Saturday, April 30, 2016
Wednesday, April 27, 2016
CARACAS, Venezuela – Venezuela's electoral council took steps to allow opponents of President Nicolas Maduro to try and initiate a recall referendum against the socialist leader.
The electoral authority's decision to deliver the petition sheets needed to collect signatures among voters seeking Maduro's ousting would normally draw scant attention except that the process had been mired by administrative hurdles that the opposition sees as an attempt by the government-stacked institution to protect Maduro.
Although Maduro's approval rating has plummeted amid spiraling inflation and widespread shortages, booting him from office before his term ends in 2019 won't be easy. In addition to gathering millions of signatures, if a recall vote is held the president would be removed only if the opposition musters more than the 7.6 million votes Maduro won in the 2013 election.
Sunday, April 17, 2016
When I asked U.S. Secretary of State John Kerry in an interview whether Venezuela’s President Nicolás Maduro has staged a de facto coup by refusing to accept his country’s opposition-controlled National Assembly’s laws, he refused to take the bait. Kerry said, “I don’t characterize it. I don’t use labels.”
But, before we get into whether he should have responded with a resounding “yes,” let’s take a close look at his full answer.
“What I do think is that there is gridlock in Venezuela, and that President Maduro is certainly ignoring what has been expressed by the will of the people in the recent elections. That’s very dangerous,” Kerry told me. He added, “We want to have a normal relationship with Venezuela. We are not engaged in any activity against the government of Venezuela.”
Pressing him on the issue, I mentioned to him that Venezuela’s National Assembly President Henry Ramos Allup told me earlier last week that the National Assembly is planning to ask the 34-country Organization of American States (OAS) to apply its Democratic Charter against the Venezuelan president for rejecting veto-proof laws passed by the congress.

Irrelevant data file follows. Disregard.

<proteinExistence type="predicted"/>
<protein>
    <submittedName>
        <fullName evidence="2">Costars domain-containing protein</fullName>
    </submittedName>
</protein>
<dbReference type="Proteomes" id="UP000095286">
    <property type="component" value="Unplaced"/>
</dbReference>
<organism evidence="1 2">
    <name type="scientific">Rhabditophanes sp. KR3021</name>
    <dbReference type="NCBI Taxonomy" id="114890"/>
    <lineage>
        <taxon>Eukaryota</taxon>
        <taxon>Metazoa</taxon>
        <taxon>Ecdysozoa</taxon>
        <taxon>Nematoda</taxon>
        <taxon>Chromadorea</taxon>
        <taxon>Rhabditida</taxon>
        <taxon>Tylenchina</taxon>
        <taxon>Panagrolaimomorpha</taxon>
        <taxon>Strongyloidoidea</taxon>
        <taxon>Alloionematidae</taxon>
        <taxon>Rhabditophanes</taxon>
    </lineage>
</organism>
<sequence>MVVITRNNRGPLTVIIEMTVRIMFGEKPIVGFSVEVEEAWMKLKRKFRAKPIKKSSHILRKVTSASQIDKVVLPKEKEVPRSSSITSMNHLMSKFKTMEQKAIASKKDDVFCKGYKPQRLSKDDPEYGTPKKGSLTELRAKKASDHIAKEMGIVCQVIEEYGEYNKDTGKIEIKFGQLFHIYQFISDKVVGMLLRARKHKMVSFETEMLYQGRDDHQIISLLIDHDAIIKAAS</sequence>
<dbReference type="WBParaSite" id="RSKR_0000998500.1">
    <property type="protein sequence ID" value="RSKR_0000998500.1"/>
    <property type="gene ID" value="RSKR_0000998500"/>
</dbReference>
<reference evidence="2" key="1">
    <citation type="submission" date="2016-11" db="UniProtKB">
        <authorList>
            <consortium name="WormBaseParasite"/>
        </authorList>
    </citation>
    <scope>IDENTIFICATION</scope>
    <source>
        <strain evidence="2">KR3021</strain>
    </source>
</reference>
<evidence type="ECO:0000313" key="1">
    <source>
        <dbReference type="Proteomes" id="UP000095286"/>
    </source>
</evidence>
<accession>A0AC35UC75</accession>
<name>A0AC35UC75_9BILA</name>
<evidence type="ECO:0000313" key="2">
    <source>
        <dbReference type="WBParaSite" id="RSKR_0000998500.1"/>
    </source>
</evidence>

Under the OAS Democratic Charter signed by all OAS member countries, “The peoples of the Americas have a right to democracy and their governments have an obligation to promote and defend it.” Furthermore, the charter says that whenever there is “an unconstitutional interruption of the democratic order,” the OAS General Assembly can — with a two-thirds majority vote — suspend a country. That can affect the country’s ability to get loans from international financial institutions.
Asked whether he agrees with Ramos Allup’s plan, Kerry responded that “pressing for full democracy and full respect for elections is always a good idea.” But he cautioned: “How we will approach it has to be worked out carefully, so that it is successful and effective, rather than simply a symbolic move.”
Does that mean that you agree with the plan to invoke the OAS Democratic Charter? I insisted.
“In principle, yeah. We support the OAS charter,” Kerry responded. “And there is an OAS meeting coming up soon, and I think this will be a topic of conversation.”
Kerry’s response wasn’t exactly a ringing endorsement of the Venezuelan National Assembly’s plan.
Most likely, the Obama administration does not want to publicly lead a diplomatic campaign against Maduro before it has the votes at the OAS to invoke the Democratic Charter. Many of the OAS Caribbean member countries still depend on Venezuelan oil subsidies, and may be fearful of voting against the Maduro government.
Kerry may be thinking that it’s better to wait until the Venezuelan opposition has enough votes at the OAS. Otherwise, if the Democratic Charter proposal is defeated at the OAS, it could become a major propaganda victory for the Maduro government.
In addition, Kerry may not want to put the United States at the forefront of a diplomatic offensive against the Maduro regime, because that would only give new ammunition to Maduro’s conspiracy theories about an alleged U.S. “imperialist” plot to oust him.
That may explain why Kerry refused to call Maduro’s actions a de facto coup, despite the fact that the Venezuelan president is not only breaking the rule of law by not recognizing veto-proof congressional laws, but has also recently threatened to cut the term of the recently elected National Assembly, and convene a new legislative election to replace it.
My opinion: Kerry’s cautious language about Venezuela’s break of the rule of law can be understood as a temporary strategy, but it can’t last much longer.
Maduro has in fact abolished congressional powers. He first stacked the Supreme Court with loyalist judges, and now uses his rubber-stamp Supreme Court to nullify congressional laws. That amounts to abolishing the congressional power to legislate.
Venezuela’s National Assembly is preparing to formally ask the OAS in coming weeks to apply its Democratic Charter on Venezuela. When it does so (Ramos Allup told me it may happen in late April or early May) the Obama administration and all democratic countries in the Americas should call things by their name.
They should clearly state that Maduro has carried out a coup, violating the will of the people in the Dec. 6 legislative elections. And they should enact the OAS Democratic Charter to get Maduro to respect his country’s constitution.